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Everything Will Be Perfect When . . .

I’m not exactly sure when that sentence started to dominate my life.  The earliest time I remember it really becoming prominent in my inner dialogue was in college.

“Everything will be perfect when I can just get a boyfriend.”

The feminist inside me is rolling her eyes so hard right now. B,ut sadly, that is what consumed my thoughts through college. Forget the fact that, in reality, I was kicking college butt. In school full-time, making decent grades, waiting tables in the evenings, and part of an amazing sorority — life was good. No, no. Forget all of that. I needed a boyfriend to be happy. Gag.

Of course, in hindsight, I see that I did NOT need a boyfriend. And I was doing just fine. However, as life went on, the thoughts of, “Everything will be perfect when ___  happens” started coming in rapid succession.

everythings-perfect

Everything will be perfect when I get a job. Then I got a job! I should be happy, right?! But then . . .

Everything will be perfect when I get a boyfriend. (Ugh. That again!)

Everything will be perfect when I lose weight. (This could really be a whole separate post on its own . . .)

Even as things started happening in life, I found myself unable to enjoy the happiness for very long. This “thing” that I had wanted for so long, once I had it, just became a stepping stone to the next “thing” that would make me happy.

Everything will be perfect when . . . you’re married . . . when you get a new job . . . when you have a baby . . . when the baby sleeps through the night . . . when you have another baby . . . when you lose the weight . . . when you buy a new house . . . when you {fill in the blank}.

I felt as though my brain could not process the good and the happy in my life. I seemed only able to see what I did not currently have. Desperately, I wish for this to be a past tense problem—long since solved. Instead I still continue to struggle with this daily. 

So — how do you quiet these thoughts and appreciate and live in the moment? How do you let go of the idea of the “perfect life?”

I have no idea.

While I have not quite figured out how to silence these “perfection” thoughts once and for all, I have figured out some ways to quiet them down a bit.

Make a grateful list.

I start listing all of the people, things, and opportunities that I have and for which I am grateful. This sounds simple and plain and like a completely obvious solution. But honestly? It helps me. Going through the list in my head (sometimes over and over and over) helps me crawl out of my “woe is me” attitude and focus on the here and the now instead of the one aspect of my life that I wish was different.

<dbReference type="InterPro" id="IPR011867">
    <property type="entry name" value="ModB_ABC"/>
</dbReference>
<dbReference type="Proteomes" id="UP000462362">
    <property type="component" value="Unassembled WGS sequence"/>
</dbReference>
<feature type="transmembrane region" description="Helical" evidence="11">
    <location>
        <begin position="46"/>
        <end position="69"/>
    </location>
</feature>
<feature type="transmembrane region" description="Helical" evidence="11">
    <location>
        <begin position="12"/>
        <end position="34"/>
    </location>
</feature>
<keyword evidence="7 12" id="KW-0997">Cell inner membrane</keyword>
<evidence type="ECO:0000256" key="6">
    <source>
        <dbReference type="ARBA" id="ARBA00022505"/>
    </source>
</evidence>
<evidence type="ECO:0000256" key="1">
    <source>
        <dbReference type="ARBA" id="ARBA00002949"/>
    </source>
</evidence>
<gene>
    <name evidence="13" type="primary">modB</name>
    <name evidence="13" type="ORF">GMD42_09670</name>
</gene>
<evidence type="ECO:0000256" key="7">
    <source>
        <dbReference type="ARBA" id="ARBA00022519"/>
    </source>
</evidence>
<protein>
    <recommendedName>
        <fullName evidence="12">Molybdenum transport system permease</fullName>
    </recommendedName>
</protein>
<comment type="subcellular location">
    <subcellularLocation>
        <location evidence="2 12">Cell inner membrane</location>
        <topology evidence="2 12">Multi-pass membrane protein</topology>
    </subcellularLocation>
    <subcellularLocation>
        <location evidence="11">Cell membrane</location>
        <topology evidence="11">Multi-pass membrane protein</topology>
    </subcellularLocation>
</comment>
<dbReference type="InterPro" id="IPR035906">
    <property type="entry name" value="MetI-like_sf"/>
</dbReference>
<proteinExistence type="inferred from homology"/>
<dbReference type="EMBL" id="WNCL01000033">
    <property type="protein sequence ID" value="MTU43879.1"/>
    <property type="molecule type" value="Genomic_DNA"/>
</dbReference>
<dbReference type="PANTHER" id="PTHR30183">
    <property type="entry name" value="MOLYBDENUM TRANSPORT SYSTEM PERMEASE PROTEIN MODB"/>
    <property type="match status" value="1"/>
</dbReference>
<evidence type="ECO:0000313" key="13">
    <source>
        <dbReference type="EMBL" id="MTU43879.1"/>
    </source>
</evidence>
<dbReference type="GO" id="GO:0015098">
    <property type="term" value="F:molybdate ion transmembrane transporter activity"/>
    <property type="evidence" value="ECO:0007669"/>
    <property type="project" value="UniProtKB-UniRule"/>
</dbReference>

Reminders.

While I’m making my grateful list, I also remind myself of all of the times in the past when I thought that “one thing” would complete me. In hindsight I can, of course, see that once I obtained my “one thing,” it did not solve all of my problems or make life perfect. I remind myself that life is not perfect. There is no one thing that will make it perfect. If I ever get the thing I want so badly, I now know it’s not going to create a perfect and problem-free life. And, honestly? Who wants perfect anyway? 

One of my favorite songs is Crazy by Pat Green. My favorite line of the song is this:

Don’t you think life would be awfully boring
If the good times were all that we had?

Yes, Pat. Yes, I do. Life would be boring indeed.

Your lack of something does not define you.

This might be the hardest thing to remember sometimes. Once we get so fixated on what we do not have, we sometimes begin to feel like that it is our defining quality. In my senior year of college, my three roommates were all engaged. I definitely felt like the world saw me only as “Amy: The girl with no boyfriend.” That was not who I was! And that is not how my friends saw me either. I wish I could go back and shake college Amy and tell her to get over herself! Author Lysa TerKeurst said it best when she said, “Don’t put the whole of your identity into the smallness of a situation.”   Exactly! You are not defined by your insecurities, which in reality, are where most of our “Everything will be perfect when” statements begin.

Ladies (and fellas), you are doing a bang up job! Do not let those “perfect” voices in your head get you down. And when those voices start talking to you again? Telling you that “everything will be perfect when . . .”? Tell that voice to kick rocks! Then go grab yourself a bottle glass of wine, and toast to the good things in life.

Cheers!

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